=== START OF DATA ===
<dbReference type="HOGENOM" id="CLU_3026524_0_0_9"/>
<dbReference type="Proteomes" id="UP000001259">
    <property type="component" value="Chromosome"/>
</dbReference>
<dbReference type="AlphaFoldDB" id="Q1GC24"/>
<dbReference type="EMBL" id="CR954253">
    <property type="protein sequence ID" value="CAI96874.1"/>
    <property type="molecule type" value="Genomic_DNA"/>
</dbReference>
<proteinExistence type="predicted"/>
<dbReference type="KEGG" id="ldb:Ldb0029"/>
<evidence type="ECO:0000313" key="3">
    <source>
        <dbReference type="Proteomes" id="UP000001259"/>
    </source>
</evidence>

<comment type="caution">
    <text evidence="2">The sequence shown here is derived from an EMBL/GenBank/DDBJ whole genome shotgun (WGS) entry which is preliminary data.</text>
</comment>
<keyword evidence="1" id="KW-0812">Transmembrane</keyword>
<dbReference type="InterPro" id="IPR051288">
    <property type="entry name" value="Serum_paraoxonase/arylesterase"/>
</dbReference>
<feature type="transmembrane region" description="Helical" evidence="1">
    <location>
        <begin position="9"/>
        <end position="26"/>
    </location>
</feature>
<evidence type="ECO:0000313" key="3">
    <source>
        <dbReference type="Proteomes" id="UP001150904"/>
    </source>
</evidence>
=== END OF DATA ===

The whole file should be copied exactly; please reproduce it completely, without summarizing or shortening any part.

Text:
<dbReference type="HOGENOM" id="CLU_3026524_0_0_9"/>
<dbReference type="Proteomes" id="UP000001259">
    <property type="component" value="Chromosome"/>
</dbReference>
<dbReference type="AlphaFoldDB" id="Q1GC24"/>
<dbReference type="EMBL" id="CR954253">
    <property type="protein sequence ID" value="CAI96874.1"/>
    <property type="molecule type" value="Genomic_DNA"/>
</dbReference>
<proteinExistence type="predicted"/>
<dbReference type="KEGG" id="ldb:Ldb0029"/>
<evidence type="ECO:0000313" key="3">
    <source>
        <dbReference type="Proteomes" id="UP000001259"/>
    </source>
</evidence>

<comment type="caution">
    <text evidence="2">The sequence shown here is derived from an EMBL/GenBank/DDBJ whole genome shotgun (WGS) entry which is preliminary data.</text>
</comment>
<keyword evidence="1" id="KW-0812">Transmembrane</keyword>
<dbReference type="InterPro" id="IPR051288">
    <property type="entry name" value="Serum_paraoxonase/arylesterase"/>
</dbReference>
<feature type="transmembrane region" description="Helical" evidence="1">
    <location>
        <begin position="9"/>
        <end position="26"/>
    </location>
</feature>
<evidence type="ECO:0000313" key="3">
    <source>
        <dbReference type="Proteomes" id="UP001150904"/>
    </source>
</evidence>